Now, on the eve of the 62nd annual Grammy Awards on Sunday, the legitimacy of the organization that hands out the trophies is in full-fledged crisis. Given Dugan’s allegations of behind-the-scenes misbehavior, it has to be asked: Can the Grammys be trusted?

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The Grammy Awards are supposed to be music’s biggest party. But in many ways the Grammys still walk a tightrope. And as the show tries to stay culturally relevant After the show, Portnow’s “step up” comment drew an immediate outcry, with some women music executives calling for his resignation.

The event may yoke itself to issues like Me Too and Black Lives Matter, but when it comes to actual awards, women and hip-hop continue to be overlooked.

Or perhaps: Have they ever been trustworthy? The question long predates the current scandal, and what Dugan unearthed seems only to confirm longstanding critiques of the awards show. The Grammys’ claim to authority has been brittle for some time, in large part because it has failed to keep up with the ways pop is evolving.

Alexis Morante accepts the award for Best Long Form Video onstage at the Premiere Ceremony during the 20th annual Latin GRAMMY Awards at MGM Grand Garden Arena on November 14, 2019 in Las Vegas, Nevada. © Getty Alexis Morante accepts the award for Best Long Form Video onstage at the Premiere Ceremony during the 20th annual Latin GRAMMY Awards at MGM Grand Garden Arena on November 14, 2019 in Las Vegas, Nevada. During the 2010s, an era in which hip-hop and its influence have been not just ascendant but dominant, only one nonwhite artist, Bruno Mars, won the Grammy for album of the year; the results in the song and record of the year categories are only slightly better. The academy’s resistance feels willful and hopelessly prejudiced.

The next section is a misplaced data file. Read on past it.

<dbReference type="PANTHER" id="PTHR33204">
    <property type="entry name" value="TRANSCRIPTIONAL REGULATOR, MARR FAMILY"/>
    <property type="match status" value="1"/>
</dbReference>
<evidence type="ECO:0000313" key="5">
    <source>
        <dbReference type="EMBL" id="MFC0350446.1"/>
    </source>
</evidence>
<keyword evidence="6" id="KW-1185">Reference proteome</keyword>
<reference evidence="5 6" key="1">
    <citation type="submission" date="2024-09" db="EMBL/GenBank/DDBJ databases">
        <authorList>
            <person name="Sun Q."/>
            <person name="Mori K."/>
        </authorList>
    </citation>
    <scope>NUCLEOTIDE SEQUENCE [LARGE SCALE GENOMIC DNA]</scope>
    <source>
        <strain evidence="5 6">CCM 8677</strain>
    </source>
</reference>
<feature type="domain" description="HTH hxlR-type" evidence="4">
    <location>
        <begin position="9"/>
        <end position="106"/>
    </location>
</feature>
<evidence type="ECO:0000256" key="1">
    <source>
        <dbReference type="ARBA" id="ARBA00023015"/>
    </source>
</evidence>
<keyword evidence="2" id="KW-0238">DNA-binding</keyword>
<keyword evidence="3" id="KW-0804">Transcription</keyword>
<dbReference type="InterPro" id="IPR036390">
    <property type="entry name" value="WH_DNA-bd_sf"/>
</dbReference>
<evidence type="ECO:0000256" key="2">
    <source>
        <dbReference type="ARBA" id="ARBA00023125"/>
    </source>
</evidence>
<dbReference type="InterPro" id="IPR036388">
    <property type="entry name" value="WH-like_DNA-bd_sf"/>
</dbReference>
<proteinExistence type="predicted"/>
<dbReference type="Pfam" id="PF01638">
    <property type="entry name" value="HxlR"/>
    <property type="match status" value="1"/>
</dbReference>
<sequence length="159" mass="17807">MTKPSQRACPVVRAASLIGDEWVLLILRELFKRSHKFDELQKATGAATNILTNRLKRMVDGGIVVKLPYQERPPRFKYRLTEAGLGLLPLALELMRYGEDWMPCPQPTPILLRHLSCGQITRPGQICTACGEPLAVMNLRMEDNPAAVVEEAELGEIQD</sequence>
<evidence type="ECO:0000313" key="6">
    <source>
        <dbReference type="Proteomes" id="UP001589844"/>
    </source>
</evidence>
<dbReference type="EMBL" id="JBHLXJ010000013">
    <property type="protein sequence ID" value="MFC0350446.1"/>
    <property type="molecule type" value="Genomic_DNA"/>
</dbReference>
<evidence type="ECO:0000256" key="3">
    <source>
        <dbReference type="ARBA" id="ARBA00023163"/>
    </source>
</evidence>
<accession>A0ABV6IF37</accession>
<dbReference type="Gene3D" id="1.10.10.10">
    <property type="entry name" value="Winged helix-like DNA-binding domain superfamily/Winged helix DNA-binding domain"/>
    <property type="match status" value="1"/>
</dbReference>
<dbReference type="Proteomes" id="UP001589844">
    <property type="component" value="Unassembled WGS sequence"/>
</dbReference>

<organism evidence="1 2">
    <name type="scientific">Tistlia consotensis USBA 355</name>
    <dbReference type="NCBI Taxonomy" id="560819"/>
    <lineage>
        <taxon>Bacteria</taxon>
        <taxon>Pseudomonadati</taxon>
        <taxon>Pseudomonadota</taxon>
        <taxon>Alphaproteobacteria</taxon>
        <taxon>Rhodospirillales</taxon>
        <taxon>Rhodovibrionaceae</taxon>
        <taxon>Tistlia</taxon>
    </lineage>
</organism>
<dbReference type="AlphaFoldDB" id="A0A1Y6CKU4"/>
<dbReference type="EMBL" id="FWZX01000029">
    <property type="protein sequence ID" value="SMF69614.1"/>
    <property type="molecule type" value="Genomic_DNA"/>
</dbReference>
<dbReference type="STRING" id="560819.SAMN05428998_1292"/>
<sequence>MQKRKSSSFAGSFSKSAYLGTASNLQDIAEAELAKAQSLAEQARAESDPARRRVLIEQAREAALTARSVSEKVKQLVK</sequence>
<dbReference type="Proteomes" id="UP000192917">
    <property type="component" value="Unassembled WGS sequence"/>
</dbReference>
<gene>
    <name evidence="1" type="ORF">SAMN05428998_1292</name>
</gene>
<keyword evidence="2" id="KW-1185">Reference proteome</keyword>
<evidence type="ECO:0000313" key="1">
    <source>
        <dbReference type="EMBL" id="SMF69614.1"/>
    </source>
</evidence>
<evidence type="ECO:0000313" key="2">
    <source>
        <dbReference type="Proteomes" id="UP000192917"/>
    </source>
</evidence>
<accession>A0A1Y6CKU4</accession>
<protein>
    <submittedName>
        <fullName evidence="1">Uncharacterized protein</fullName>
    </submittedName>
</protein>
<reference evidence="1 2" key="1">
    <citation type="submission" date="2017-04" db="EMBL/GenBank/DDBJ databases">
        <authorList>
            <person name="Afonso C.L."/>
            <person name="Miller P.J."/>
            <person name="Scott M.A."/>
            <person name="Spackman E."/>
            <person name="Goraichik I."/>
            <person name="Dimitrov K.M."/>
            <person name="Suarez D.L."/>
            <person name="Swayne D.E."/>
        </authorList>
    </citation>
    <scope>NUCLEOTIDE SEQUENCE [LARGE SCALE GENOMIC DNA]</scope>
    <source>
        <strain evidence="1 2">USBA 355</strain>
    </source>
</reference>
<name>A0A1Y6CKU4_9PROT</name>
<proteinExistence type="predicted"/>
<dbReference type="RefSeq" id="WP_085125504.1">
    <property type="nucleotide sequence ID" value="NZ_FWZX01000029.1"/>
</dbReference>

Superstars of this generation are taking notice, and taking umbrage. In 2016, Frank Ocean declined to submit his album “Blonde” for Grammy consideration, telling The New York Times that the Grammy process “doesn’t seem to be representing very well for people who come from where I come from, and hold down what I hold down.”